Big show tonight, with classical influences on a piano slant later on, and electronic & beats up front.
Mouse on Mars – Dimensional People Parts I-III feat. Justin Vernon et al [Thrill Jockey]Mouse on Mars – Foul Mouth (feat. Amanda Blank, Zach Condon et al) [Thrill Jockey]
Now 25 years old, German electronic duo Mouse on Mars have explored many continents of sound in their existence, from techno to ambient to idm, and I somewhat lost track of them in the last decade or so, but Dimensional People sees them in some ways revisiting the terrain of late ’90s & early ’00s albums where their electronics & processing was weaved into and around acoustic instruments and live musicians. With guests such as Justin Vernon (Bon Iver), Zach Condon (Beirut), Aaron Dessner & Bryce Dessner and Sam Amidon, they’re definitely getting their indie-folk on here, but they’ve also got rapping from Amanda Blank, Spank Rock and Swamp Dogg… So, it’s mixed up and genre-agnostic, which is just how we love it.
AQXDM – Aegis [Bedouin Records]
Cross-Atlantic collaboration between US artist Aquarian & French producer Deapmash, who share a love of UK Bass music, including jungle & drum’n’bass, and also industrial, so they fit right in with the industrial techno leanings of various labels I’m enjoying right now such as the excellent Bedouin Records.
Second Woman – Apart II [Tresor]
The duo of Joshua Eustis & Turk Dietrich have worked together since before Eustis formed Telefon Tel Aviv, and now have a number of releases from the Spectrum Spools label exploring glitchy, ultra-synthesised worlds that often seem like a combination of Autechre and the Raster-Noton aesthetic. Their new EP appears on legendary Berlin club label Tresor, where they’re wading in the strong currents of minimal dub techno, although the Ae influence is still very much there.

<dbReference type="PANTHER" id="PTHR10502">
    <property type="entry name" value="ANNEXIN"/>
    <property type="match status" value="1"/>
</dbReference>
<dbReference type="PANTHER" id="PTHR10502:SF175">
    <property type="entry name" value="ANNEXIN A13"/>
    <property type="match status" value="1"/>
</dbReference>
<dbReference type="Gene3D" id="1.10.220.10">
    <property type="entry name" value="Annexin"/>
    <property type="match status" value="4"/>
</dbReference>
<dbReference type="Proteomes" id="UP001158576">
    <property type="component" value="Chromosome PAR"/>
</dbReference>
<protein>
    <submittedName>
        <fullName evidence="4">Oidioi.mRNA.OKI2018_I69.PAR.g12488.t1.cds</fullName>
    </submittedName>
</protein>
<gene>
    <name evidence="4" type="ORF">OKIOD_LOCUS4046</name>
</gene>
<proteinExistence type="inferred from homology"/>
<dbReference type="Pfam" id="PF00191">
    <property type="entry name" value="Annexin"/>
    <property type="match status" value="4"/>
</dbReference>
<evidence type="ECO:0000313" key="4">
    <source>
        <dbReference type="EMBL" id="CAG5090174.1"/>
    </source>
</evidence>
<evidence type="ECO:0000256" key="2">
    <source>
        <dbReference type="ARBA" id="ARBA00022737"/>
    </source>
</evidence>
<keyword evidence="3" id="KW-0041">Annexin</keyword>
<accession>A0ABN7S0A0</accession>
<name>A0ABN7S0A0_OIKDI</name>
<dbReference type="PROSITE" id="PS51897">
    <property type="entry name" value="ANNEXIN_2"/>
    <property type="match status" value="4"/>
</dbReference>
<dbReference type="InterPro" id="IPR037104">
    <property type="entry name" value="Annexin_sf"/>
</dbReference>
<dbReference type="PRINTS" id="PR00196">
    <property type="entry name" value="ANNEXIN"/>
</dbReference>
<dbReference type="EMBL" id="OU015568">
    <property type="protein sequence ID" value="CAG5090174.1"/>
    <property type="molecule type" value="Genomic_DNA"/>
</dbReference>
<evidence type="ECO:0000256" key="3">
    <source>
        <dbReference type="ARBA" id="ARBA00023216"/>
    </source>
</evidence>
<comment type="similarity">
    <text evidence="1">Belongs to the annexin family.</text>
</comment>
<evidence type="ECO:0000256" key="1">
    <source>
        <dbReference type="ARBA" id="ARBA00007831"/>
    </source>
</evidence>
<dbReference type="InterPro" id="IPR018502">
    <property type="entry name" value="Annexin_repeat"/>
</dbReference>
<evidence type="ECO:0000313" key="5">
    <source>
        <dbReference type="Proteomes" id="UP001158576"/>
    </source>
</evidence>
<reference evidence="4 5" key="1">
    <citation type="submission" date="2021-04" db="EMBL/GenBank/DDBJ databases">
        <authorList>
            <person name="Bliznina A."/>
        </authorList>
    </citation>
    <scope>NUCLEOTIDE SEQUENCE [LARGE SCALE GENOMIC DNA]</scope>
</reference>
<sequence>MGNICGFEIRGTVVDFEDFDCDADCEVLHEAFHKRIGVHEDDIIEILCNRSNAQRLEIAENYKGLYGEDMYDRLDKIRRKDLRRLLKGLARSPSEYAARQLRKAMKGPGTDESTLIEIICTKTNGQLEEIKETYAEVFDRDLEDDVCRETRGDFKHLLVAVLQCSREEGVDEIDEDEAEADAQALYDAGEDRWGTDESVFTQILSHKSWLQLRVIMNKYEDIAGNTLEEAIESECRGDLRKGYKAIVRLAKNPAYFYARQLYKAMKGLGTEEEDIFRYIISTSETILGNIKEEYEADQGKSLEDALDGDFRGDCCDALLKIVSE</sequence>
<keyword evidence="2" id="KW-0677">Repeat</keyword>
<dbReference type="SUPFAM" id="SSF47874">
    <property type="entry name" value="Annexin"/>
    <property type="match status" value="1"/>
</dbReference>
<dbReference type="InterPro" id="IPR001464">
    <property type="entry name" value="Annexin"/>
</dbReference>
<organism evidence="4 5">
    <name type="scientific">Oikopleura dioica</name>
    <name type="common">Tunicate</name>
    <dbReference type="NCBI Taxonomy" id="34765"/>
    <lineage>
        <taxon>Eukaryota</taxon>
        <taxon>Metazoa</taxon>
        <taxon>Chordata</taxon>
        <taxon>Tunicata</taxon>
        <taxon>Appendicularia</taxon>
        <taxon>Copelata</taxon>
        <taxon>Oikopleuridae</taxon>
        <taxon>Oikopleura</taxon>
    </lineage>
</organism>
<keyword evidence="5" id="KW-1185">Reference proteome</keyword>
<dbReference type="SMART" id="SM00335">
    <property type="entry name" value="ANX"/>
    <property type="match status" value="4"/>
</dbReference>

Autechre – g 1 e 1 [Warp/AE_STORE]
And thus, this weeks’ new Ae track – as mentioned last week Autechre have a 4-week residency on NTS Radio this month, each week releasing 2 hours of new music into the wild, which will then be released as an 8 hour album called NTS Sessions on a ridiculous number of LPs or CDs. They have the luxury of creating 20+-minute tracks on each release, with most clocking in at 10 minutes or more, and there’s the gamut of their contemporary styles, with some heavy beats, some repetitive midrange sounds, and some eerie beauty such as tonight’s offering.
Evelyn Ida Morris – Forecast [Milk Records]Evelyn Ida Morris – The Body Appears [Milk Records]True Radical Miracle – Roaches Part 1 [Sabbatical]Pikelet – A Bunch [Chapter Music/Pikelet Bandcamp]Pikelet – Take Off The Face Paint [self-released Dictation CDR]Pikelet – Toby Light [Chapter Music/Pikelet Bandcamp]Pikelet – dear unimaginables [Pikelet Bandcamp]Evelyn Ida Morris – Stop Driving [Milk Records]
This piano album of Evelyn Ida Morris‘s has been a long time coming, and it was worth every minute of the wait. I saw them performing tracks off this, complex classical-inspired piano compositions with vocals, late last year. As we hear tonight, piano has appeared in Evelyn’s work as far back as this weird drone/noise CDR from their early hardcore/doom metal band True Radical Miracle, and many of the characteristics of these compositions are present there already. However, as Pikelet the focus early on was on wonderful compositions created with looping pedal, with percussion of all sorts, guitar, melodica, and later electric keyboard. Pikelet eventually became a full band, and then became a solo act again. And even then there were piano pieces in between (like the early version of “Face Paint” we heard tonight from a rare CDR). When Stem, the first full band album came out, it was quite weird hearing songs I’d been obsessed with for ages rendered in full band mode (e.g. “Toby Light”, quite honestly one of my favourite songs of the last decade).